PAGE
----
How To Be A Great BJJ Training Partner

When we think about team sports, we usually think of basketball, football or rugby.  But Brazilian jiu-jitsu – or any martial art for that matter – can also be considered a team sport because it is impossible for any martial artist to improve without the help of his or her teammates. And it is every gym member’s responsibility to help create a friendly, open, and sharing culture in the gym.

Here are some ways to do so.

#1 Know How To React When Drilling

Don’t just focus on how to pull off the move that’s being shown by your coach. To ensure that drilling is productive for both you and your partner, you also need to take note of how to react correctly when the move is being done on you. This way, you can both fully utilize those precious few minutes you have for each drill. Also, don’t resist or go for a counter when the move is being done on you – that’s something you can try during rolling.

#2 Help The Newer Students Along

Remember how you felt being the newbie who didn’t know a thing about BJJ? Remind yourself that everyone has to start somewhere whenever you find yourself getting impatient at the hapless new student, who isn’t yet able to do even the basic shrimping movement or forward rolls. If you have some experience, volunteer to partner up with the new person for drills, and guide them along. Verbalizing the technique will also help you better remember all its details.

#3 Adapt Your Rolling Style Accordingly

Of course, when you’re called upon to roll with less experienced teammates, you’re likely to dominate them. But rather than submitting them five times in a roll – which can be immensely demoralising for your partner – why not take it as a chance for you to work on the weaker aspects of your game?

For instance, if you usually favor the top game, try working on your guard game instead when you’re rolling with a beginner. Adapting your style also means being self-aware, and knowing when and how to control your strength. If you’re paired up with a partner of similar size and skill, by all means, go all out. But if you’re called on to roll with someone smaller and lighter, and/or with less experience, try to focus on flow, movement, and technique, instead of relying on strength to get that submission.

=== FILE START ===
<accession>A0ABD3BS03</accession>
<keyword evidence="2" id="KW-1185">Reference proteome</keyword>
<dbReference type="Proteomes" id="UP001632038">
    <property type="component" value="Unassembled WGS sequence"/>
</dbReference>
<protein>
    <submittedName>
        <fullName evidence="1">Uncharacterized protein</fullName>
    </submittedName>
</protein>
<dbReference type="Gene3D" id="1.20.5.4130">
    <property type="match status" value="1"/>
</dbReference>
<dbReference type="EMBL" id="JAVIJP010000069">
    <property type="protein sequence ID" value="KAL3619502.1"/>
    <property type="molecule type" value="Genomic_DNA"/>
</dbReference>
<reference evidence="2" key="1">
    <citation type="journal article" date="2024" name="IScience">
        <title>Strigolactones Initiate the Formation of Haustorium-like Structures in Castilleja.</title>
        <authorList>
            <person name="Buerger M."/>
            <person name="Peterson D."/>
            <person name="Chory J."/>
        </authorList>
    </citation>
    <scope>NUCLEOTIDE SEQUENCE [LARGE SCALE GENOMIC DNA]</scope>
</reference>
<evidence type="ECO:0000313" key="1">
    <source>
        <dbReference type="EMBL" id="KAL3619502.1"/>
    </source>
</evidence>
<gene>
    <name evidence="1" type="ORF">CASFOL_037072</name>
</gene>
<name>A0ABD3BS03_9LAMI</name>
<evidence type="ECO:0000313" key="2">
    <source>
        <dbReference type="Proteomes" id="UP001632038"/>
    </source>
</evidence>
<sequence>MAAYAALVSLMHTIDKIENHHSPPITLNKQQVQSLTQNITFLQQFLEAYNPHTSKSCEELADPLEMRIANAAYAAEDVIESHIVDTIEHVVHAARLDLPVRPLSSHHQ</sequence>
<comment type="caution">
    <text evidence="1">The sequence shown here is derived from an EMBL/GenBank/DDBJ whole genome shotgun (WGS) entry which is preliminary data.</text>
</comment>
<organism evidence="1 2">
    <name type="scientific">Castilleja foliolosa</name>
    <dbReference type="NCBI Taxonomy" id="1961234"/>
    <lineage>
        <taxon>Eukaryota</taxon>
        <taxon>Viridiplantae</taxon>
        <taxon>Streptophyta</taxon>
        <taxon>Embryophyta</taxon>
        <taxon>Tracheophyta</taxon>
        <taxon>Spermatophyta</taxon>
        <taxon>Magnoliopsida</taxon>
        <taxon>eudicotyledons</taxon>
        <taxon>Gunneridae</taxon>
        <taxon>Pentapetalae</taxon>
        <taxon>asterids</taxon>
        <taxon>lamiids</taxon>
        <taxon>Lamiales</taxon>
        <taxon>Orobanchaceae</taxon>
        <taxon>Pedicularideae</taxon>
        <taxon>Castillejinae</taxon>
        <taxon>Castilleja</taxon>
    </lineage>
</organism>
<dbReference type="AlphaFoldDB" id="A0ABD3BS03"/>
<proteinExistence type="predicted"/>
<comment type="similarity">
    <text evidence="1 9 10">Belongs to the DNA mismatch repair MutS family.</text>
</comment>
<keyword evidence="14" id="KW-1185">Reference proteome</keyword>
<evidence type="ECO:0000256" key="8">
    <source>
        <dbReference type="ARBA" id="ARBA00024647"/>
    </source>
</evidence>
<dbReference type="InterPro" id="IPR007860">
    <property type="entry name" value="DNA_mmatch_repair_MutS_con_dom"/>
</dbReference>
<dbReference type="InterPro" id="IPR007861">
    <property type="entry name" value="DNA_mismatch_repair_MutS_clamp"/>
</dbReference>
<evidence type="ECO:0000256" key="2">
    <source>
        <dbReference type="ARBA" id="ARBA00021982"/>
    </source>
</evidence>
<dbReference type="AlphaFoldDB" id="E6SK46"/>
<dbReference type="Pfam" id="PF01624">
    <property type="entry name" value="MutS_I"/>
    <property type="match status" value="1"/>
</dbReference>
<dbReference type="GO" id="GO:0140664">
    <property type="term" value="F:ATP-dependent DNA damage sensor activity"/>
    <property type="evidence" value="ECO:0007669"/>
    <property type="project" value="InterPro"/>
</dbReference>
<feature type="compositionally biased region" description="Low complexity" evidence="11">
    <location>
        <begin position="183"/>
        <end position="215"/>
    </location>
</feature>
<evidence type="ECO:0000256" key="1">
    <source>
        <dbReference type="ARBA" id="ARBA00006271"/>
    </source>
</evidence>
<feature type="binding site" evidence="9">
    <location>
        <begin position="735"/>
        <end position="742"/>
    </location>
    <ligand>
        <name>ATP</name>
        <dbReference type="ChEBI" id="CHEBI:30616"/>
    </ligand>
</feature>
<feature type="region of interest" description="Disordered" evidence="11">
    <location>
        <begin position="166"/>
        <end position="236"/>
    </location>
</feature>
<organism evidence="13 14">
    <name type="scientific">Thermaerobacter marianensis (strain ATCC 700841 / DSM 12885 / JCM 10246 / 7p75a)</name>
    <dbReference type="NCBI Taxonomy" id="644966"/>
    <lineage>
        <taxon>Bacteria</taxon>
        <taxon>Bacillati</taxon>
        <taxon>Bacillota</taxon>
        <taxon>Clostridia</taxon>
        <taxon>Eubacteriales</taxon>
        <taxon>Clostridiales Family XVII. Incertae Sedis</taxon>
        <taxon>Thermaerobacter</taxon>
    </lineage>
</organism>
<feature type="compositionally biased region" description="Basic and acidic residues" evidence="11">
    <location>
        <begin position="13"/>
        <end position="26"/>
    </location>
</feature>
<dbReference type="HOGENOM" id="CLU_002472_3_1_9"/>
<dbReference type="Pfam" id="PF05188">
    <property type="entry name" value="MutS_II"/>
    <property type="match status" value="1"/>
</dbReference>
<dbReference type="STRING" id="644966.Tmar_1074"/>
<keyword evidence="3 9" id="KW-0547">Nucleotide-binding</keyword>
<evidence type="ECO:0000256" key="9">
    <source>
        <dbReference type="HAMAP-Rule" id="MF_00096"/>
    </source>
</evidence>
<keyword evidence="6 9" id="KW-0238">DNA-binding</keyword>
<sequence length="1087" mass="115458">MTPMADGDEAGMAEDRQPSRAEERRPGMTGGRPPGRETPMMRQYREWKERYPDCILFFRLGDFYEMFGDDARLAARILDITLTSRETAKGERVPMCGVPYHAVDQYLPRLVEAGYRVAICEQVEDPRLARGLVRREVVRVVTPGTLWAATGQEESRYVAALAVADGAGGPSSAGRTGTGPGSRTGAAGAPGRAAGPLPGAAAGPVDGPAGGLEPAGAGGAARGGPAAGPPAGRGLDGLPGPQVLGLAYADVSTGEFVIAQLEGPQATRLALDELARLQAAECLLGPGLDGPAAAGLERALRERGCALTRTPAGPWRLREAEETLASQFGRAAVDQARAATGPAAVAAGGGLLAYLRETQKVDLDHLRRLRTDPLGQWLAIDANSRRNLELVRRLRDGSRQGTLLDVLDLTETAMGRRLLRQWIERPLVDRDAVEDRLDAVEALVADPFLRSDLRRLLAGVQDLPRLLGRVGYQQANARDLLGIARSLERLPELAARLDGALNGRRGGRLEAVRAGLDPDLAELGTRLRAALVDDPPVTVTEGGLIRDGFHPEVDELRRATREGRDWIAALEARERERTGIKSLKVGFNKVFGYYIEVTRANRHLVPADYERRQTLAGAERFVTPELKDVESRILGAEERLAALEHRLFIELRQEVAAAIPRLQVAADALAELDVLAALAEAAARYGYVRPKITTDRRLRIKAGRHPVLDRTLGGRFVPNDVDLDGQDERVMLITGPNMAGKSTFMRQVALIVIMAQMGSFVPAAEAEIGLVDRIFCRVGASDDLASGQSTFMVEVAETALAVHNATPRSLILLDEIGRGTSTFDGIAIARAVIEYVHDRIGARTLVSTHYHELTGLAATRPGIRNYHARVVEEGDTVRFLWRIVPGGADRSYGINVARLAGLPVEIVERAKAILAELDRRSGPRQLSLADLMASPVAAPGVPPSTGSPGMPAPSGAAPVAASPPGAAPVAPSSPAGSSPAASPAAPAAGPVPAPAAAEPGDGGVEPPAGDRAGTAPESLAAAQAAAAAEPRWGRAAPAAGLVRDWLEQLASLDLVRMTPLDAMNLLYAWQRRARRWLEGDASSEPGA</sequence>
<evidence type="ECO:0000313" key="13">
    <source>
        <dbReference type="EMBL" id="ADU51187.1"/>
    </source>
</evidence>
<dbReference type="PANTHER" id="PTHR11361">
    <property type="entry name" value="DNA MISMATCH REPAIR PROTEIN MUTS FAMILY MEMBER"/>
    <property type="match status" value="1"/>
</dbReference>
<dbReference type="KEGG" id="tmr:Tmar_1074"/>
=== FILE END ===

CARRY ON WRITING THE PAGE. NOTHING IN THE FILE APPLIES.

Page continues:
#4 Give Your Partners Time To Tap

It is in everyone’s best interest to keep their training partners safe, and this means not going for a submission too quickly or viciously. This is especially applicable where joint locks are concerned; some people are less flexible than others, and injuries can happen in the blink of an eye. If you establish a reputation for yourself as someone who does not care about what happens to their sparring partners, don’t be surprised if your teammates start going out of their way to avoid training with you.

#5 Keep Your Emotions In Check

During training, celebrating your submissions or slapping your hand on the mat in frustration when you’ve been tapped is definitely not cool – it’s disrespectful to your partners.

#6 Be As Good As Your Word

If your teammate tells you they want to roll lightly and you agree to do so, don’t change your mind halfway during the roll and smash them. If your teammate tells you that they’re recovering from an injury, avoid going for submissions that might worsen that injury. Again, this is part and parcel of showing respect to your training partners.

Images: Mark Teo

Venue: Team Highlight Reel